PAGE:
Conservative Christian is a broad term. In fact, while most conservative christians agree on abortion (and agree that the govt should not pay for abortion), they do not agree on birth control. The Roman Catholic church officially opposes condoms, for example, but many conservative Protestant denominations do not. There is a broader objection among "conservative christians" to teaching about birth control as part of sex education in schools.

He needs to visit Western Europe sometime, to see the culture that religion created (the Church also did some dispicable things, but I'll leave that for another chat). I was in Belgium in June, and my friend told me that even though her children had been baptised and confirmed, they don't attend church, and there is some resentment of their tax dollars going to churches. It's amazing the amount of art and history that is in some of these churches, in Ghent, Bruges, and Antwerp.

This is getting perilously close to that old question: Has more good or evil been done in the name of religion. My answer is always: Lots of good (see above commenter). Lots of evil, too.

Lisa, did you see the news that the leaders of the Catholic, Methodist, and one diocese of the Episcopal Church in Alabama (there are two in the state) have sued the state to prevent HB 56 from being enforced? What's your opinion about religious leaders involving themselves in lawsuits over state laws that aren't directly aimed at their religious practices?

Well, especially in the case of the RC church, the laws are aimed exactly at its constuents. The immigrants in question here are likely to be Spanish-speaking people from Mexico and other places in Central America. These folks are the lifeblood of the Catholic church in America -- they're the ones whose piety and devotion keep the church alive. (The number of white Catholics, now generations away from their Irish and Italian ancestors is shrinking.) The Roman Catholic church has a GREAT interest in protecting these people. Also, religious groups have always advocated on behalf of or against civic laws. See: slavery; women's suffrage; the civil rights movement; abortion, etc. Not sure why immigration should be any different.

Did you see the TV show last night on dying? Even if not, I am wondering if there are readers out there who experienced their own white light/out of body/seeing deceased people/floating through tunnel, etc. experiences, and how they interpretted what they experienced. It was interesting hearing this from different perspectives, including people of different religions, science, and even an atheist.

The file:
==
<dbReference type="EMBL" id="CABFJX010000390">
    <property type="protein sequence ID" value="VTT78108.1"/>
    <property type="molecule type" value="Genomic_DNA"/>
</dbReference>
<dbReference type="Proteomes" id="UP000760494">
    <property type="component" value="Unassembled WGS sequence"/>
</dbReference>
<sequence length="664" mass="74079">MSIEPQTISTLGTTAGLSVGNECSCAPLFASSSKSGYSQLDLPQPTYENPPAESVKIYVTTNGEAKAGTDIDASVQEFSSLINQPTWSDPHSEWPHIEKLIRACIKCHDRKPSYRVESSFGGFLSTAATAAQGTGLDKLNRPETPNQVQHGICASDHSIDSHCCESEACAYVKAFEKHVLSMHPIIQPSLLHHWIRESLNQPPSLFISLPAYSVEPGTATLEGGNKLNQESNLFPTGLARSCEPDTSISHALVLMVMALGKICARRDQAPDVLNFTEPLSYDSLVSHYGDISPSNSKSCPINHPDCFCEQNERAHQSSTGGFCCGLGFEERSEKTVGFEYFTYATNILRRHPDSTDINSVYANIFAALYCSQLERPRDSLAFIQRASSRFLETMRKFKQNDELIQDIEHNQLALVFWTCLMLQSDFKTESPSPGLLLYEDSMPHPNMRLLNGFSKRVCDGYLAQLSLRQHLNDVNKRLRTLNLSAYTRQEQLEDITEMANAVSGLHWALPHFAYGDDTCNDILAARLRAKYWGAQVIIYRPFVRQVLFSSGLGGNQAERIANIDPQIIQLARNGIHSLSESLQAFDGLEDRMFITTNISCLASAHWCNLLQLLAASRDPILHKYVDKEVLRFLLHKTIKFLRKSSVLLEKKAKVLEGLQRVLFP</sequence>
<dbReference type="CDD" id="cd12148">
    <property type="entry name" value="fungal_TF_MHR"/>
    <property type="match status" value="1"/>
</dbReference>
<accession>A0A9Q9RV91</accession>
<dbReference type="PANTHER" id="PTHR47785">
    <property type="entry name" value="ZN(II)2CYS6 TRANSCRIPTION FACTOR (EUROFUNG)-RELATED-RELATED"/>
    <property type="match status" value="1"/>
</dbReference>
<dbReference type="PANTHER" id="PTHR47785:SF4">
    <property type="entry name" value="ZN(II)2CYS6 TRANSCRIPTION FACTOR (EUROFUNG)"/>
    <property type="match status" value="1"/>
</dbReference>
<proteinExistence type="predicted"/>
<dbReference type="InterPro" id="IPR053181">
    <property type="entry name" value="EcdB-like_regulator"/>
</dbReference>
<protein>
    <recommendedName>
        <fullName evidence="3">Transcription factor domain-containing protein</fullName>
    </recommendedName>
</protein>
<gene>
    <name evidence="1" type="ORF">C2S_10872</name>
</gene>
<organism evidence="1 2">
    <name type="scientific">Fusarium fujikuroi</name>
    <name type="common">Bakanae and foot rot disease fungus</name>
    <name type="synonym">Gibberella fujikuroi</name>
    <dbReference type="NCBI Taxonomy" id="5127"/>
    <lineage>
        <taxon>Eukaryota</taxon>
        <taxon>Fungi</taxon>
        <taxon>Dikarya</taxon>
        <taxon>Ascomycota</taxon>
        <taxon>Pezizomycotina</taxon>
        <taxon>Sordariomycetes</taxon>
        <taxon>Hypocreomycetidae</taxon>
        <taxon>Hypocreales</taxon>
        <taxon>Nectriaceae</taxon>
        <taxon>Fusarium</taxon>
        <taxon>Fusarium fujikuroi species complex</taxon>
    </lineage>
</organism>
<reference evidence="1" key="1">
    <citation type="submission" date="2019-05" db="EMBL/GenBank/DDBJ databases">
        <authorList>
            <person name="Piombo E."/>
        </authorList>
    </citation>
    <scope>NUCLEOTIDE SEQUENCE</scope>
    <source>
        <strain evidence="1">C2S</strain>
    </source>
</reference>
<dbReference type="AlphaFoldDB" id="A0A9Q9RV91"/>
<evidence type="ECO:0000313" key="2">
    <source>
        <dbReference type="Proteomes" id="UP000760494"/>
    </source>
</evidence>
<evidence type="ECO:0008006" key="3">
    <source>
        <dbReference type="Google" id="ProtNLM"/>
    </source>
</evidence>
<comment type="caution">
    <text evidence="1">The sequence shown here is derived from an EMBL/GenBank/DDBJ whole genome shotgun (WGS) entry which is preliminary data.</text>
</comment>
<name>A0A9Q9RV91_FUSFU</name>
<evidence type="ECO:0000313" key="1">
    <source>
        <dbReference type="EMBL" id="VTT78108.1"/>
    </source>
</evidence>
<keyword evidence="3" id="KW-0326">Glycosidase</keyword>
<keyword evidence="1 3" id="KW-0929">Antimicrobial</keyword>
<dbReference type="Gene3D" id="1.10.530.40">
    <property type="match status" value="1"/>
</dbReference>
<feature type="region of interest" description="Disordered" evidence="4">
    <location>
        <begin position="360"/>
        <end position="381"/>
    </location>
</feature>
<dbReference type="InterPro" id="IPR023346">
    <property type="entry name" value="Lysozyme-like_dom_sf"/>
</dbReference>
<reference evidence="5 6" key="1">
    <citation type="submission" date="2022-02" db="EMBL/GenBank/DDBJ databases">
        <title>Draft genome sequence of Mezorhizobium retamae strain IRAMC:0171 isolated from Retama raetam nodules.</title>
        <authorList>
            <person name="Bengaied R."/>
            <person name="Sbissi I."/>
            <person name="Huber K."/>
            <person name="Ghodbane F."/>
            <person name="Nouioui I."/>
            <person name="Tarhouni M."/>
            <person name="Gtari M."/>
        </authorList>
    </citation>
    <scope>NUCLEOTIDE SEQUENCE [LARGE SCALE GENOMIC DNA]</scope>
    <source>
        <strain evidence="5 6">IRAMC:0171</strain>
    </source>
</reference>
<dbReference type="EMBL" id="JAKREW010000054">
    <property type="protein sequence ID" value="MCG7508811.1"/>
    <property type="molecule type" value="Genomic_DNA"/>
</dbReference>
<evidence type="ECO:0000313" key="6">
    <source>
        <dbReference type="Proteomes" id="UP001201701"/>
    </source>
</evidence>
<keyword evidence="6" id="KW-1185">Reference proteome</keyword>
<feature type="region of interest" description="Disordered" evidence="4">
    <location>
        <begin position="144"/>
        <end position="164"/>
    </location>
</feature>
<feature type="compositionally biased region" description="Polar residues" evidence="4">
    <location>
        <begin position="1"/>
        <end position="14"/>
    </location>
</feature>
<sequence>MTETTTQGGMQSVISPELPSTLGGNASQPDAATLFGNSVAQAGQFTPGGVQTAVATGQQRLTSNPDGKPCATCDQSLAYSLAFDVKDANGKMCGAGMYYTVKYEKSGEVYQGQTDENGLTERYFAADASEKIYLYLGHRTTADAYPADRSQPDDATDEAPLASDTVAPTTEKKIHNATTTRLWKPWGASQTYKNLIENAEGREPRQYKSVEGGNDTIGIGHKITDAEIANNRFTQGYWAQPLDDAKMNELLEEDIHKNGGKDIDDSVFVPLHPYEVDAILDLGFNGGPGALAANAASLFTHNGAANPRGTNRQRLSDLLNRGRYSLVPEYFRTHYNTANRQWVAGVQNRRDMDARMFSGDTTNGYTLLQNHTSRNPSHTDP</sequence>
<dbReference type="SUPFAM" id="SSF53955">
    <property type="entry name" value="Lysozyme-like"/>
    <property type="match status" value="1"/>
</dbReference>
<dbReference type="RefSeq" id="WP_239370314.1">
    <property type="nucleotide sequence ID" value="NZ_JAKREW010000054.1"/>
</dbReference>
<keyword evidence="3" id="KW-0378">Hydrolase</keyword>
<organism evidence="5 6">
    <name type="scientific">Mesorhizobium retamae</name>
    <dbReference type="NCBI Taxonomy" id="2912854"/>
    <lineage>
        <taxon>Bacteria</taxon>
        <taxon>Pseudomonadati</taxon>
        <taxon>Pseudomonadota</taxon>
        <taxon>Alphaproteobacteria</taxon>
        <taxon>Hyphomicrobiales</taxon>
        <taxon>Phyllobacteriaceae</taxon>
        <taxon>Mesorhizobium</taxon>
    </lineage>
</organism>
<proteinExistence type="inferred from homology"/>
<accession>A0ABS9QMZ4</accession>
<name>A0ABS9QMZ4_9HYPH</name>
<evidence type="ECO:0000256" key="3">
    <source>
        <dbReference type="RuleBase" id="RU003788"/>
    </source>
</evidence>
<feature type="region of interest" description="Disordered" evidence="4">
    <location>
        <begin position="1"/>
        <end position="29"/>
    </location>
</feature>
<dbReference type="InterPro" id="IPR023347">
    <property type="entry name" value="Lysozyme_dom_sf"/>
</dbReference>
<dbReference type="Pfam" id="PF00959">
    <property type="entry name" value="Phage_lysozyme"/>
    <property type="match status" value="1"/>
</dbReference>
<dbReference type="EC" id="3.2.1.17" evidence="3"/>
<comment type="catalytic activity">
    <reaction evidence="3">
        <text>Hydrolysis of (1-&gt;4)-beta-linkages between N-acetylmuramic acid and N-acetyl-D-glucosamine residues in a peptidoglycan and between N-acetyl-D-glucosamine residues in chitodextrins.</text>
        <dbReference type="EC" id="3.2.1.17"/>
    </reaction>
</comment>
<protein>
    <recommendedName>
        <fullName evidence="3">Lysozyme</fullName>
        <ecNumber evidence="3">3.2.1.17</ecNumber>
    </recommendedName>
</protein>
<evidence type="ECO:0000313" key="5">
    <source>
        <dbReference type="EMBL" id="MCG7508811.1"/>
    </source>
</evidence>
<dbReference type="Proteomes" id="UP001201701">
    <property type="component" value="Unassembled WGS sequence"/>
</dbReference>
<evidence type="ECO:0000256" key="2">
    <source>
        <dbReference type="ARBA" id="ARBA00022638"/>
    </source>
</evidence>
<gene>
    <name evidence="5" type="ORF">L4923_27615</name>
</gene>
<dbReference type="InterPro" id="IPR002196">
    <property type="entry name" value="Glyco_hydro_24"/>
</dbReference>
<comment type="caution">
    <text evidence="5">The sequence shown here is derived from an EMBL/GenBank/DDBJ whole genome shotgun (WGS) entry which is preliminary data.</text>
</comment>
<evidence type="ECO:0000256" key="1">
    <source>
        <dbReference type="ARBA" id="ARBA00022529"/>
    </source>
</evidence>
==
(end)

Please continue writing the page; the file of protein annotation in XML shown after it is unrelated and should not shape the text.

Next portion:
I wrote a book about heaven ("Heaven: Our Enduring Fascination with the Afterlife") which -- in a short section -- offers a scientific hypothesis for these visions. It also addresses the question of whether these visions are "real" or not, and whether that matters.

Those poor buggers have been experiencing extreme drought now for what.. 11 years (I recall from NPR)? Jesus will get there before the rain does it appears. Any good data/reporting on folks who continue to believe in miracles as their farms and houses literally disappear over the rainbow? If not, why not? Seems like an interesting topic given the inexplicable depth of religious faith in places like that. Me? I'd rather have pure, clean fresh water. Thanks much. HLB (Mt. Lebanon, PA)

There are lots of folks these days participating in Native American rain dances.

Theb shrimp law thing is a very poor argument. There are two kinds of laws in the O.T.--prescriptive laws and moral law. Prescriptive laws (such as for eating meat on Fridays for Catholics) are eminently changeable (although not the authority on which these prescriptive laws are based). The moral law though is immutable and has been thus from age to age.

It's exaggerated, but I'm not sure it's a poor argument. It points to the problem of cherry picking, which I'd argue happens today even in the area of moral law. Gay marriage is a perfect example.

Jesus spoke of healing the sick and caring for the poor. I have a feeling Jesus might not be lobbying to cut health care and services to the poor,.

ok guys, i'm done. thanks for chatting!!! see you next week.

In This Chat
Lisa Miller
Lisa Miller is a contributing editor at New York magazine and the author of "Heaven: Our Enduring Fascination with the Afterlife." She was a senior editor at Newsweek, overseeing the magazine's religion coverage, writing the weekly "Belief Watch" column and editing Newsweek's prominent "Spirituality in America" double issue.

Before joining Newsweek, Miller covered religion for The Wall Street Journal. She has also worked with The New Yorker, Self magazine and Harvard Business Review.

An award-winning journalist, she is the recipient of the 2010 Wilbur Award for outstanding magazine column. She is a frequent guest on television and radio, including the Colbert Report, the O'Reilly Factor, MSNBC, CNN, Fox News, NPR and others.